One of the mysteries of the English language finally explained.
1formal Begin (an activity or job); start to pursue (a particular course in life)‘he entered upon a turbulent political career’
begin, start, move into, go into, enter onView synonyms
- ‘The government has entered on a collision course with the education community over its new law to reform the university system.’
- ‘She entered on the works with remarkable zest and activity, and rapidly accomplished her self-imposed task to the great admiration of the onlookers.’
- ‘It was also intended to build an Institute to ‘benefit those who are older in years or who have sufficient energy to enter upon a course of self-improvement’.’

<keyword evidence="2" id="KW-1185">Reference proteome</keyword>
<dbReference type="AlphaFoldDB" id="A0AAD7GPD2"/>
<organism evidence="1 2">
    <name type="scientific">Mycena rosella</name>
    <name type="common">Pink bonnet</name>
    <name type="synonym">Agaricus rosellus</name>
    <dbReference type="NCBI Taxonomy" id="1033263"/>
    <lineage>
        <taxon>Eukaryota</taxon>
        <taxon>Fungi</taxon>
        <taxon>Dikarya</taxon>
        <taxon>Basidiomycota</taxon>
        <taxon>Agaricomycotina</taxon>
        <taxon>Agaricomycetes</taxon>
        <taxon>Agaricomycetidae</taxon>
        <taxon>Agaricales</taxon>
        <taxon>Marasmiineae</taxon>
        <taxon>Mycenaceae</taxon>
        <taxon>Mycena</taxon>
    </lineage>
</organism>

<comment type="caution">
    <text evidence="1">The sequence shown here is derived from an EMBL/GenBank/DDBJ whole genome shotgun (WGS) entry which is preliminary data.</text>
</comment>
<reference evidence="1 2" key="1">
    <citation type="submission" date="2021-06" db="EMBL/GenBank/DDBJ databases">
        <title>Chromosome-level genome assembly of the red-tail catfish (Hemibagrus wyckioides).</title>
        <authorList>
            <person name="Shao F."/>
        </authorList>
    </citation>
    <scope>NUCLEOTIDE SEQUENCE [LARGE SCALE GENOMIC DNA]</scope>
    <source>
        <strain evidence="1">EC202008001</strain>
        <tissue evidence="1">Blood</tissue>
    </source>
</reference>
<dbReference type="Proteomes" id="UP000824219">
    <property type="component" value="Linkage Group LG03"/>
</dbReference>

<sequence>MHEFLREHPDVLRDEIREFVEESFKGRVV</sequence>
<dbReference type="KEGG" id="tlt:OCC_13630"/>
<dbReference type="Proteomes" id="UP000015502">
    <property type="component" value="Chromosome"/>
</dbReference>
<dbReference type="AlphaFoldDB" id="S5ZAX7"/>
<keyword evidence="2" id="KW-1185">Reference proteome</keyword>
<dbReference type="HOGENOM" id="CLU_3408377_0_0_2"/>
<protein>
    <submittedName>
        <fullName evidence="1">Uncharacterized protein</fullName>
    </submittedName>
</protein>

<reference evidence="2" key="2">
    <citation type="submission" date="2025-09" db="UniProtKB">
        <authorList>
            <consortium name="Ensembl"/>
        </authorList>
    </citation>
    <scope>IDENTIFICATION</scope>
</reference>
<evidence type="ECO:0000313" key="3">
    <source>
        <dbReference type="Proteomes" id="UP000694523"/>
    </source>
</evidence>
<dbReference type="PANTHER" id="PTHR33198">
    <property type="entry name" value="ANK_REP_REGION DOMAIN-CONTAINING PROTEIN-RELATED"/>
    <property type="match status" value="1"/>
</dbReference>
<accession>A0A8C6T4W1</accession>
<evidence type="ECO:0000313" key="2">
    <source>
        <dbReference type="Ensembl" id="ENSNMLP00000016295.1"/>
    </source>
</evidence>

- ‘Here, as before, the stress seems to be upon personal dedication, the manner and frame of mind in which a certain course is entered upon and sustained.’
- ‘Nations, bordering on the already infected countries, began to enter upon serious plans for the better keeping out of the enemy.’
(as a legal entitlement) go freely into (property) as or as if the owner.
- ‘On 12 August 1993 the appellants gave notice of their entitlement to enter on the site, and on 27 August 1993 they gave further notice that they would take possession of the plant on 31 August 1993.’
- ‘In addition, these minutes permitted the plaintiff to enter upon their property, at the lakefront, from time to time, for the purpose of painting, sketching and drawing the landscape.’
- ‘The grantee of a right of way has a right to enter upon the grantor's land over which the way extends for the purpose of making the grant effective.’
- ‘It prohibits the appellant from entering on the property of the specified persons for any reason whatsoever.’
- ‘The position of my client was that he deliberately did not terminate the lease so as to ensure she had a legal capacity to enter upon the land.’
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